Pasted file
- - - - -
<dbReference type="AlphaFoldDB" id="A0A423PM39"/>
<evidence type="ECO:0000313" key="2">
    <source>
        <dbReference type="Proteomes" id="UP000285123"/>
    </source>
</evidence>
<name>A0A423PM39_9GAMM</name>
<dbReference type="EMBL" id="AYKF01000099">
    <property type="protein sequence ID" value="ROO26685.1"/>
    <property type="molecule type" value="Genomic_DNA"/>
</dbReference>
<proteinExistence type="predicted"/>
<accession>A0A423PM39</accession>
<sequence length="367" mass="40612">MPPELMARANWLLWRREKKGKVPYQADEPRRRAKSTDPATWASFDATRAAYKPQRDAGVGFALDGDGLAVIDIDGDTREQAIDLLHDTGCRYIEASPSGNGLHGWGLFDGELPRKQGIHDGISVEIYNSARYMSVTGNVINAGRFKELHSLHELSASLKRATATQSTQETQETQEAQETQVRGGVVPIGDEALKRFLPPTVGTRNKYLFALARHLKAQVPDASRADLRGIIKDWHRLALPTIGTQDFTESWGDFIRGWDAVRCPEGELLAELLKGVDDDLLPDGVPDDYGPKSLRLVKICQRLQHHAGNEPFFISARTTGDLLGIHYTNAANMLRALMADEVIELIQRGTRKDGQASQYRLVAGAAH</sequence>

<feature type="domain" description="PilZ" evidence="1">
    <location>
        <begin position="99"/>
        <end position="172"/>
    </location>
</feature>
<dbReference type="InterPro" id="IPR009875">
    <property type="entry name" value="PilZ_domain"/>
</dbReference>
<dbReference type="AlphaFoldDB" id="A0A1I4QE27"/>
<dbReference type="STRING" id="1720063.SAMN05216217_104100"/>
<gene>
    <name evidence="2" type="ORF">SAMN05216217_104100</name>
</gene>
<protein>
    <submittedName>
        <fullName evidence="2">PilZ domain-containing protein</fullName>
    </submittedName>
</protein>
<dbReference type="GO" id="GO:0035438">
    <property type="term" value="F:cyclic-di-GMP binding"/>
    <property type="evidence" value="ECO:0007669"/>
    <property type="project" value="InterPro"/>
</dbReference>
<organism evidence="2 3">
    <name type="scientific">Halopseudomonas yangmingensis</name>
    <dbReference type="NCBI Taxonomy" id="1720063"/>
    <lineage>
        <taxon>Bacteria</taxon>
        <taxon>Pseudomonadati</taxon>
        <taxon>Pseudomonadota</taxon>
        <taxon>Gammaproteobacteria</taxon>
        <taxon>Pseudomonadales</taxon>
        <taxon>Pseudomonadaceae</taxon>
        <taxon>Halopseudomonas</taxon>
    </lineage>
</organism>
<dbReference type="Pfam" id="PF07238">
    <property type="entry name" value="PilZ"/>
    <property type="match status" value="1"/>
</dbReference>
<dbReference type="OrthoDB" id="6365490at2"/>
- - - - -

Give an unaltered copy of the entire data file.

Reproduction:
<dbReference type="AlphaFoldDB" id="A0A423PM39"/>
<evidence type="ECO:0000313" key="2">
    <source>
        <dbReference type="Proteomes" id="UP000285123"/>
    </source>
</evidence>
<name>A0A423PM39_9GAMM</name>
<dbReference type="EMBL" id="AYKF01000099">
    <property type="protein sequence ID" value="ROO26685.1"/>
    <property type="molecule type" value="Genomic_DNA"/>
</dbReference>
<proteinExistence type="predicted"/>
<accession>A0A423PM39</accession>
<sequence length="367" mass="40612">MPPELMARANWLLWRREKKGKVPYQADEPRRRAKSTDPATWASFDATRAAYKPQRDAGVGFALDGDGLAVIDIDGDTREQAIDLLHDTGCRYIEASPSGNGLHGWGLFDGELPRKQGIHDGISVEIYNSARYMSVTGNVINAGRFKELHSLHELSASLKRATATQSTQETQETQEAQETQVRGGVVPIGDEALKRFLPPTVGTRNKYLFALARHLKAQVPDASRADLRGIIKDWHRLALPTIGTQDFTESWGDFIRGWDAVRCPEGELLAELLKGVDDDLLPDGVPDDYGPKSLRLVKICQRLQHHAGNEPFFISARTTGDLLGIHYTNAANMLRALMADEVIELIQRGTRKDGQASQYRLVAGAAH</sequence>

<feature type="domain" description="PilZ" evidence="1">
    <location>
        <begin position="99"/>
        <end position="172"/>
    </location>
</feature>
<dbReference type="InterPro" id="IPR009875">
    <property type="entry name" value="PilZ_domain"/>
</dbReference>
<dbReference type="AlphaFoldDB" id="A0A1I4QE27"/>
<dbReference type="STRING" id="1720063.SAMN05216217_104100"/>
<gene>
    <name evidence="2" type="ORF">SAMN05216217_104100</name>
</gene>
<protein>
    <submittedName>
        <fullName evidence="2">PilZ domain-containing protein</fullName>
    </submittedName>
</protein>
<dbReference type="GO" id="GO:0035438">
    <property type="term" value="F:cyclic-di-GMP binding"/>
    <property type="evidence" value="ECO:0007669"/>
    <property type="project" value="InterPro"/>
</dbReference>
<organism evidence="2 3">
    <name type="scientific">Halopseudomonas yangmingensis</name>
    <dbReference type="NCBI Taxonomy" id="1720063"/>
    <lineage>
        <taxon>Bacteria</taxon>
        <taxon>Pseudomonadati</taxon>
        <taxon>Pseudomonadota</taxon>
        <taxon>Gammaproteobacteria</taxon>
        <taxon>Pseudomonadales</taxon>
        <taxon>Pseudomonadaceae</taxon>
        <taxon>Halopseudomonas</taxon>
    </lineage>
</organism>
<dbReference type="Pfam" id="PF07238">
    <property type="entry name" value="PilZ"/>
    <property type="match status" value="1"/>
</dbReference>
<dbReference type="OrthoDB" id="6365490at2"/>